TheDeveloperBlog.com


Golang Split Examples

Split. Often strings are concatenated together, with many parts in a single string. They are separated by delimiter chars. We can split these into slices of many strings.


With the strings package, we gain access to the Split and Join methods. Split has many variants, and selecting one can be confusing. These methods are powerful.


To begin, we use the Split method—please note how we import the "strings" package at the top. Split returns a slice of strings. Split receives two arguments.

First argument: This is the data string we want to separate apart—it should contain a delimiter char or pattern.

Second argument: This is the delimiter char or string. The delimiter can be any length.

Based on:

Golang 1.4

Golang program that uses strings, Split method

package main

import (
    "fmt"
    "strings"
)

func main() {
    data := "cat,bird,dog"

    // Split on comma.
    result := strings.Split(data, ",")

    // Display all elements.
    for i := range result {
	fmt.Println(result[i])
    }
    // Length is 3.
    fmt.Println(len(result))
}

Output

cat
bird
dog
3

Join. This method combines a slice of strings into a single string. We pass it the slice as the first argument. The delimiter to be inserted is the second.

Example: Here we create an empty string slice and then append three strings. We join those strings together with ellipses.

Golang program that uses Join

package main

import (
    "fmt"
    "strings"
)

func main() {
    // Create a slice and append three strings to it.
    values := []string{}
    values = append(values, "cat")
    values = append(values, "dog")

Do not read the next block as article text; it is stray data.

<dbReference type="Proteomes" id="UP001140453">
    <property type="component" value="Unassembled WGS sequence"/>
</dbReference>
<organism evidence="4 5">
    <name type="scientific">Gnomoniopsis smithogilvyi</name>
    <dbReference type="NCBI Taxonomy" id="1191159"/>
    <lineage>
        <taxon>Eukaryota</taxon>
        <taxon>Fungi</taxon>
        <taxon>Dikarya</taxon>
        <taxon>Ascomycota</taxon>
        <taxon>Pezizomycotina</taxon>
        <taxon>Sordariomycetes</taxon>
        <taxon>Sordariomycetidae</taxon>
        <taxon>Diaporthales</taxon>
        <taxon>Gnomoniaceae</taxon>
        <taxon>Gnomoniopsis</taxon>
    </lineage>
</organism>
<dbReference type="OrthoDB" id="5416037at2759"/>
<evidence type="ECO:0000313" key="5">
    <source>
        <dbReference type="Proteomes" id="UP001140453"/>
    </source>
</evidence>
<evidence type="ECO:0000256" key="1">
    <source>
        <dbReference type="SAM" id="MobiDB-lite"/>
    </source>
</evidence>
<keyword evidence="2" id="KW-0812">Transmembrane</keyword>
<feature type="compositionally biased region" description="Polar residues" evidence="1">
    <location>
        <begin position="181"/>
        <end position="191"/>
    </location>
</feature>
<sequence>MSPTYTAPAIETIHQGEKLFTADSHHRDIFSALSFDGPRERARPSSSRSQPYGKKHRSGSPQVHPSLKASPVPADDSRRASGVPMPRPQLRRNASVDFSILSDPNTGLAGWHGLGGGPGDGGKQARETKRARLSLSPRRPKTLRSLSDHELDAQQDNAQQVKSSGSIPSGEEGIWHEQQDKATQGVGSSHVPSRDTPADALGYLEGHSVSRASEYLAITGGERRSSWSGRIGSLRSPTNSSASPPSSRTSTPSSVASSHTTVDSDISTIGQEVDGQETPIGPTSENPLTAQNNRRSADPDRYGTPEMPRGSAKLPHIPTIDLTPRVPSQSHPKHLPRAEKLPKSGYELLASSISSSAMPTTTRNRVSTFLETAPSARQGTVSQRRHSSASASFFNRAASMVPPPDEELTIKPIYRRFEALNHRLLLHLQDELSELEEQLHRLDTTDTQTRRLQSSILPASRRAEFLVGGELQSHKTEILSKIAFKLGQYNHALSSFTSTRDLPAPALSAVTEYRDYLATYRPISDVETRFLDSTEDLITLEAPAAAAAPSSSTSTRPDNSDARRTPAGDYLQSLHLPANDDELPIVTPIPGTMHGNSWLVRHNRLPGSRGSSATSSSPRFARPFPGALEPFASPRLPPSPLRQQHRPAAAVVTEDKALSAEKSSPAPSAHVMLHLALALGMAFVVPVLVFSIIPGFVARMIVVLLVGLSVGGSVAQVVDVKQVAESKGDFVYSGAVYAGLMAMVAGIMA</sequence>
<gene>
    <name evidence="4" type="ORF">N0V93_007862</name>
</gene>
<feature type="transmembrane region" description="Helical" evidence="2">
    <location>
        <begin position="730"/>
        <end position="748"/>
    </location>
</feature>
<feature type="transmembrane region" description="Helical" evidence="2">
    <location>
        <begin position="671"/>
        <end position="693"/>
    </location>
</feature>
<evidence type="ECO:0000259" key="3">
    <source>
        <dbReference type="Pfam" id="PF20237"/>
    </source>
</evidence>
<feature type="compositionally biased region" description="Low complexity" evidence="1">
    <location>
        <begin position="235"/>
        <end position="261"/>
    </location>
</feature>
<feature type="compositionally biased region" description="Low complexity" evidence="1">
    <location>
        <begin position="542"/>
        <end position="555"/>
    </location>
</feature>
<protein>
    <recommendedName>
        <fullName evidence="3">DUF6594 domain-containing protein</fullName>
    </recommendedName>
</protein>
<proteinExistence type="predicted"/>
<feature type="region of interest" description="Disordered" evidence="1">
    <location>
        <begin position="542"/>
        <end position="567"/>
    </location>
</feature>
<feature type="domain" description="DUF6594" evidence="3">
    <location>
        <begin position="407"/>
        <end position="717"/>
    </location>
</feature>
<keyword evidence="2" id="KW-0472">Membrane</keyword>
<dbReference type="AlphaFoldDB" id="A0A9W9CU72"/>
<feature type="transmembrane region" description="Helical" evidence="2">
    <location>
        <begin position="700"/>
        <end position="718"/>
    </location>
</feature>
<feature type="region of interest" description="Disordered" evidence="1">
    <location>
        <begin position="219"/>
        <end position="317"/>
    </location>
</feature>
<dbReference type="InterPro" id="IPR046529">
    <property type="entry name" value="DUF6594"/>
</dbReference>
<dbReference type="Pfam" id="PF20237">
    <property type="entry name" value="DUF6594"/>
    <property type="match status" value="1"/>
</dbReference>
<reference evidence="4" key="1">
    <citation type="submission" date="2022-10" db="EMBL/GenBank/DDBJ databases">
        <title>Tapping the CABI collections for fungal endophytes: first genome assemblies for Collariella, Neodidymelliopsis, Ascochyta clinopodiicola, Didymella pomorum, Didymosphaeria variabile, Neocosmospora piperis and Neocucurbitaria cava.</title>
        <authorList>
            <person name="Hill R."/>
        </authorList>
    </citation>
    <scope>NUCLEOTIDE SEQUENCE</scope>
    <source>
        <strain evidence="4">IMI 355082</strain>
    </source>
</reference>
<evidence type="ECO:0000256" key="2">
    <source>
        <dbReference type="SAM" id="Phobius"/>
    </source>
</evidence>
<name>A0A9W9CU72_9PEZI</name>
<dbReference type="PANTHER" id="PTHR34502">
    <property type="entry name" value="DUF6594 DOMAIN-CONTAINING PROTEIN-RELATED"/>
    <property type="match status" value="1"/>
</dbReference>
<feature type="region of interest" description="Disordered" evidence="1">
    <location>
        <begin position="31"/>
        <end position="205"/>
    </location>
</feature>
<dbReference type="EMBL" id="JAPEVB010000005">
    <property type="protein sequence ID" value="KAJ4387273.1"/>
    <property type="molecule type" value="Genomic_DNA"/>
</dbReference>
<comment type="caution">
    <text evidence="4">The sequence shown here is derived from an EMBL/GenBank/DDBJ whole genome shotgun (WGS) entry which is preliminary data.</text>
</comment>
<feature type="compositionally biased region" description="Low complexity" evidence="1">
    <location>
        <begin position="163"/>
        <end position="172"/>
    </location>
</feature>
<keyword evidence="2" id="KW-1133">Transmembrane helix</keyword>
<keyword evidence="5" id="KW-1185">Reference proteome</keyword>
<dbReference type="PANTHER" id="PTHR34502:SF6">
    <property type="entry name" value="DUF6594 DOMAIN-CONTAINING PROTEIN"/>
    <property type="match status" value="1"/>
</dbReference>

values = append(values, "bird")

    // Join three strings into one.
    result := strings.Join(values, "...")
    fmt.Println(result)
}

Output

cat...dog...bird

Fields. A field is separated by one or more space characters. The Fields() method in the strings package separates these into an array. It splits on groups of spaces.

Golang program that uses Fields method

package main

import (
    "fmt"
    "strings"
)

func main() {
    value := "Cat Dog    Bird  Fish"
    result := strings.Fields(value)

    // Display all fields, first field and count.
    fmt.Println(result)
    fmt.Println(result[0])
    fmt.Println(len(result))
}

Output

[Cat Dog Bird Fish]
Cat
4

FieldsFunc. This method allows us to specify the field separator as a func. The fund must receive a rune and return a bool (whether the char is a separator).

Golang program that uses FieldsFunc

package main

import (
    "fmt"
    "strings"
)

func main() {
    // Return true if comma or colon char.
    f := func(c rune) bool {
	return c == ',' || c == ':'
    }
    // Separate into fields with func.
    fields := strings.FieldsFunc("cat,dog:bird", f)
    fmt.Println(fields)
}

Output

[cat dog bird]

Read file lines. This example reads in a text file that has multiple lines. It then splits each line as we encounter it. The bufio package is used to provide a Scan() method.

Open: We open the file.txt text file on the local disk. Please adjust this file name to one that is valid on your system.

Scan: We use a for-loop and call Scan() and Text() to get the current line. We then split each line on its commas.

Golang program that splits all lines in file

package main

import (
    "bufio"
    "fmt"
    "os"
    "strings"
)

func main() {
    // Open the file and scan it.
    f, _ := os.Open("C:\\programs\\file.txt")
    scanner := bufio.NewScanner(f)

    for scanner.Scan() {
	line := scanner.Text()

	// Split the line on commas.
	parts := strings.Split(line, ",")

	// Loop over the parts from the string.
	for i := range parts {
	    fmt.Println(parts[i])
	}
	// Write a newline.
	fmt.Println()
    }
}

Output

red
yellow
green
blue

square
circle

Contents of file.txt

red,yellow,green,blue
square,circle

With Split, SplitN, SplitAfter and SplitAfterN we separate strings. These methods return a string slice—this is idiomatic Go. Join meanwhile combines strings.